Long Distance Communication in Forest Elephants

Shimon Shuchat
Dec 10, 2018 · 3 min read
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Young forest elephant at Dzanga Bai in the Central African Republic. © Elephant Listening Project

Elephants live in fission-fusion societies which means they form large social groups that frequently break up and reunite¹. Subgroups can travel significant distances from each other and savannah elephants have been documented using low frequency rumbles to communicate with each other over long distances². Langbauer and his colleagues estimated that these vocalizations, which are too low for humans to hear, can travel up to four kilometers². A recent study³ by the Elephant Listening Project (ELP) sought to determine if forest elephants utilize a similar system.

In this study ELP researchers Peter Wrege and Daniela Hedwig asked how far elephant calls could be detected by other elephants in the dense rainforests of Central Africa³. They set up nine sound recorders at varying distances from a forest clearing in Ivindo National Park, Gabon. These devices recorded the vocalizations produced by elephants frequenting the clearing, along with ambient noise (bird song, wind etc.). The data showed that under normal forest conditions vocalizations could be heard at only 0.8 kilometers from their source. The vocalizations’ strength decreased with distance from the calling animal and, for half of them, the harmonics structure dissipated at just 100 meters. This was partially caused by the sound waves being broken up as they bumped into forest objects. Furthermore, each call has multiple components of different frequencies. Since lower frequencies travel farther than high frequencies, portions of the vocalization are lost as it covers more distance. The end result is that animals hearing a call don’t obtain the full information originally contained in it. This is the equivalent of hearing a sentence with missing words. Interestingly, although the vocalizations dissolved quickly, the dissolution happened at a slower rate than the researchers expected. This was because the sound waves bounced off of forest objects and combined to form stronger ones that were more robust³.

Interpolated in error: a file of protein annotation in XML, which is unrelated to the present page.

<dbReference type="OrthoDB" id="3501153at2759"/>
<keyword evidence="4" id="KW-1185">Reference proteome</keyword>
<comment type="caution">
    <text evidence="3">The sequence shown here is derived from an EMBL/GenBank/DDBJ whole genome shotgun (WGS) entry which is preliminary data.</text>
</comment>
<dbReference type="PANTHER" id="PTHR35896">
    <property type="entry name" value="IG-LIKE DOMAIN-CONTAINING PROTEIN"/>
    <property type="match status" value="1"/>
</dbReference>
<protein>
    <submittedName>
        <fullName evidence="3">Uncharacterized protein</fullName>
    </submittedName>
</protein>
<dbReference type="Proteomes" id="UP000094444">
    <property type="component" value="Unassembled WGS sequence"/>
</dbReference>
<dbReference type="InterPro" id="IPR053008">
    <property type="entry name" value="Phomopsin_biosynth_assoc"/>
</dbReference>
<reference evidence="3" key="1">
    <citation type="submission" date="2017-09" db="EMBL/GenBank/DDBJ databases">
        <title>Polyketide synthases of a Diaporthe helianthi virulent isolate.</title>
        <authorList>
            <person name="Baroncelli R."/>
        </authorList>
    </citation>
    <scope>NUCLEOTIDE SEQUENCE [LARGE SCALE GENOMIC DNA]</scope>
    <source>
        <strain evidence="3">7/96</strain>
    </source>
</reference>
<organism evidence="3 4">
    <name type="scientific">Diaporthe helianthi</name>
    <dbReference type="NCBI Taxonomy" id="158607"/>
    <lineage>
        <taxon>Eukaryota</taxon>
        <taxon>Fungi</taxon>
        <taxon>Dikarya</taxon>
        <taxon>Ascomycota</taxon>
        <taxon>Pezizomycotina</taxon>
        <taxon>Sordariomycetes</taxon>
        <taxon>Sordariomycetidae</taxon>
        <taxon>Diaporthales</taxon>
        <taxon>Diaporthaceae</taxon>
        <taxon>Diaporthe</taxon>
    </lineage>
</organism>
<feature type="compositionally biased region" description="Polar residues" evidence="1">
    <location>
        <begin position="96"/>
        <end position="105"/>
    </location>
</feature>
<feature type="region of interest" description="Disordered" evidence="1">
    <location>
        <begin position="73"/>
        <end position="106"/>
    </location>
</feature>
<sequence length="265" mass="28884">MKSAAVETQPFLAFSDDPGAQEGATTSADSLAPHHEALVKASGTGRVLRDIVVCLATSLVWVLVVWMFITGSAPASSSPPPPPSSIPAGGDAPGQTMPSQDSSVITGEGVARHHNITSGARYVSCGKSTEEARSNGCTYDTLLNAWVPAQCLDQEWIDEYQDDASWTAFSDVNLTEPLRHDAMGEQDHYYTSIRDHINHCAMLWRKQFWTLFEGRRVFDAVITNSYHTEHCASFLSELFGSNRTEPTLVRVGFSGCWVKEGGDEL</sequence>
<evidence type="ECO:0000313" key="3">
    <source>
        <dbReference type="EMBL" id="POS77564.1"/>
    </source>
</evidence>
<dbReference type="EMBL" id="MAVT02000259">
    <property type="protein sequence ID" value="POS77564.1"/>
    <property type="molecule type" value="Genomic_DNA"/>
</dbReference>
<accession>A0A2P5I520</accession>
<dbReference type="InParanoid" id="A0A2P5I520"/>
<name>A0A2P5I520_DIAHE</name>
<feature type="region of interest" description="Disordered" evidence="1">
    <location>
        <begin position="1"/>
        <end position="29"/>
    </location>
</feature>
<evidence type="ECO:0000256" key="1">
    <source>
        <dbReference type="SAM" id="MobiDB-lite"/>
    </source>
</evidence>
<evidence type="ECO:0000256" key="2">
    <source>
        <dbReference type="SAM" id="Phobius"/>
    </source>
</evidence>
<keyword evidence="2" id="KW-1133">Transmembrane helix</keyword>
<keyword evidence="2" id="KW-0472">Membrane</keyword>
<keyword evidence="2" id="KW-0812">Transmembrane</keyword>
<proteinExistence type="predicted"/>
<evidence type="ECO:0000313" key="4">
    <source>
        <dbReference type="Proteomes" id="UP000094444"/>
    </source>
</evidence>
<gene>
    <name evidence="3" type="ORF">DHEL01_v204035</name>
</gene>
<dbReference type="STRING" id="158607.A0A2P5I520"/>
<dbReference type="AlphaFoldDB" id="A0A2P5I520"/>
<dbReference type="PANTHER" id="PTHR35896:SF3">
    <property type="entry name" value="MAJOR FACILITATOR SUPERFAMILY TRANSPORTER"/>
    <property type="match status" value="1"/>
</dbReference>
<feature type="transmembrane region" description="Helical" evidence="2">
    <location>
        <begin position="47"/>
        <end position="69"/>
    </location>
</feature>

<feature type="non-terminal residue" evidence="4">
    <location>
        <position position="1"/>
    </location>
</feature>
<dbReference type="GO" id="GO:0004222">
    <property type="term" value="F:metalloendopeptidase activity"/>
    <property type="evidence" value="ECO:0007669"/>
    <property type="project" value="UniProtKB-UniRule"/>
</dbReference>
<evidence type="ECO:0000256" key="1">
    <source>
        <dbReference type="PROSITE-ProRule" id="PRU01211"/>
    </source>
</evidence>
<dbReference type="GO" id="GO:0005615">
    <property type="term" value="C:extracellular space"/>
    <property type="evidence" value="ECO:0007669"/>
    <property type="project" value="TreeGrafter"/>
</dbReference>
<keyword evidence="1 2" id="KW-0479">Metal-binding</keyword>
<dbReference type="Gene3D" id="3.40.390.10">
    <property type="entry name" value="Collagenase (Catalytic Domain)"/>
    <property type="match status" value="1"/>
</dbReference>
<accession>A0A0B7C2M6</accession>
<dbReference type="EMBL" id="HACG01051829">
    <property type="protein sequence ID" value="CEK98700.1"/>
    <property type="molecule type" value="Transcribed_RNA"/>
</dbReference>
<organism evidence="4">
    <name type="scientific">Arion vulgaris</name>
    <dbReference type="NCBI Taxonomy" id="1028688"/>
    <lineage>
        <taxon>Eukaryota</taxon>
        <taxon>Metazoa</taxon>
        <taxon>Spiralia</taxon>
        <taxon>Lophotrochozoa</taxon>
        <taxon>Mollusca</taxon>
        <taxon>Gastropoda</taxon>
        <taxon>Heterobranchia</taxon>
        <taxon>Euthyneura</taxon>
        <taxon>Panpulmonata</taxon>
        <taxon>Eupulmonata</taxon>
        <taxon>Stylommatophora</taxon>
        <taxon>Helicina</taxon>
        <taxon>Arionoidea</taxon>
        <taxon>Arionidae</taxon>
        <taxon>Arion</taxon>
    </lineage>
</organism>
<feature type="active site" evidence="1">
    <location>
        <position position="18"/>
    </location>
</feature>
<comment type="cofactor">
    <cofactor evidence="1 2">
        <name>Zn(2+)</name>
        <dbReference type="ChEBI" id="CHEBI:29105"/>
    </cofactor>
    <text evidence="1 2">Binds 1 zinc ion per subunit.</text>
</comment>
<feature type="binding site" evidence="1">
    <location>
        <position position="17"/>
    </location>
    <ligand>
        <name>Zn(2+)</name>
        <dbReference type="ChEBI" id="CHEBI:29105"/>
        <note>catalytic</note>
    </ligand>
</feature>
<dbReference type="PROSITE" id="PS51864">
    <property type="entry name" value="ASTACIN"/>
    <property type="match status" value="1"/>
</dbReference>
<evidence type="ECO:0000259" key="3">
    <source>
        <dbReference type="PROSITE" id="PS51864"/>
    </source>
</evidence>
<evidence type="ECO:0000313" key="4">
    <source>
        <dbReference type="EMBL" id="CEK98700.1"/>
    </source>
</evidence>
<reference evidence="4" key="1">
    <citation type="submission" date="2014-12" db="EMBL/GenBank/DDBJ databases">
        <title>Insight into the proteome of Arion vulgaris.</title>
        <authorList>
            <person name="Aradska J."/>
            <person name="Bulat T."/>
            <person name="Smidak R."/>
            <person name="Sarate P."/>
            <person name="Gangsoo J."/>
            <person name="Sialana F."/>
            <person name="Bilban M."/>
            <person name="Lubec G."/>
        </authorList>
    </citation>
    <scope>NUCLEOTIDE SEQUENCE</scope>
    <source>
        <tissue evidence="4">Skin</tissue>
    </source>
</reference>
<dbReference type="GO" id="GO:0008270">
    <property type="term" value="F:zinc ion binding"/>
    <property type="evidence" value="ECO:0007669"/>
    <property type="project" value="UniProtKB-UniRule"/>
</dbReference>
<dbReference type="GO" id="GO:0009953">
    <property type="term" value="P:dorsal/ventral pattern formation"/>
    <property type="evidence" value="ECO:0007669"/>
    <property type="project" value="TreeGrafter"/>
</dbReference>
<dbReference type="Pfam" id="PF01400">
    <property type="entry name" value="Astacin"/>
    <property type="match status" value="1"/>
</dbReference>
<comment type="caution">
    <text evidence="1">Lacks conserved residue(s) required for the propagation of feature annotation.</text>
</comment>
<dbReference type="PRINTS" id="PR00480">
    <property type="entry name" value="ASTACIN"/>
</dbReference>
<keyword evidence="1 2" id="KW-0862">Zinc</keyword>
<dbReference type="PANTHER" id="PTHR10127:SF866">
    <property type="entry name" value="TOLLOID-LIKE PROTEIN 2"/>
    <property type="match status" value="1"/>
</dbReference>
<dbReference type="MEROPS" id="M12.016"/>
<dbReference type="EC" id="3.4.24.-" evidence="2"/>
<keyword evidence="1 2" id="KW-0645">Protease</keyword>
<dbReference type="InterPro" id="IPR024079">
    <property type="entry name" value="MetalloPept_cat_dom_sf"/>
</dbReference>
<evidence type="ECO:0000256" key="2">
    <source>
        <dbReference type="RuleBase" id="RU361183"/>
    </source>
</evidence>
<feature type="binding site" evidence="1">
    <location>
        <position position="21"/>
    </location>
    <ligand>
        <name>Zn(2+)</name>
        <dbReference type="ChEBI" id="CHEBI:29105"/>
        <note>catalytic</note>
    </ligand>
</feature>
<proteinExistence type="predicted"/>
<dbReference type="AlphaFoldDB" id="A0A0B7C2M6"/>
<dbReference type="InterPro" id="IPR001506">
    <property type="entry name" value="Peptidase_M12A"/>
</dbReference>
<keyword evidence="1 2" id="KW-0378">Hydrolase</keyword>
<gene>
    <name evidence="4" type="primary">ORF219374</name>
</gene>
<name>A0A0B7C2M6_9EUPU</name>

Since the vocalizations couldn’t travel very far the researchers concluded that forest elephants likely don’t utilize them to the same extent as savannah elephants and there is probably little long distance communication between forest elephant subgroups³. One potential explanation for these results is that forests contain more obstacles to sound travel, in contrast to open grassland. Forest elephants are also significantly smaller than savannah elephants and therefore produce weaker calls, which typically travel shorter distances than louder ones. Study design may also be an important factor. Most savannah elephant experiments were conducted in optimal conditions with little ambient noise. Forest elephant calls were estimated to be capable of travelling as much as 13.3 kilometers in a similar setting³.

This research increases our understanding of forest elephants’ communication systems and how they navigate their environment. Such knowledge is critical as it allows us to assess their needs and predict how human activities could adversely impact their behavior patterns. This information could be incorporated into conservation plans and help to better secure the elephants’ future.


¹Wittemyer, George, Iain Douglas-Hamilton, and Wayne Marcus Getz. “The socioecology of elephants: analysis of the processes creating multitiered social structures.” Animal behaviour 69, no. 6 (2005): 1357–1371.

²Langbauer, William R., Katharine B. Payne, Russell A. Charif, Lisa Rapaport, and Ferrel Osborn. “African elephants respond to distant playbacks of low-frequency conspecific calls.” Journal of Experimental Biology 157, no. 1 (1991): 35–46.

³Hedwig, Daniela, Maya DeBellis, and Peter Howard Wrege. “Not so far: attenuation of low-frequency vocalizations in a rainforest environment suggests limited acoustic mediation of social interaction in African forest elephants.” Behavioral Ecology and Sociobiology 72, no. 3 (2018): 33.

Find out more about the Elephant Listening Project
Conserving the tropical forests of Africa through acoustic monitoring, sound science, and education, focusing on forest elephants

ELP Rumbles

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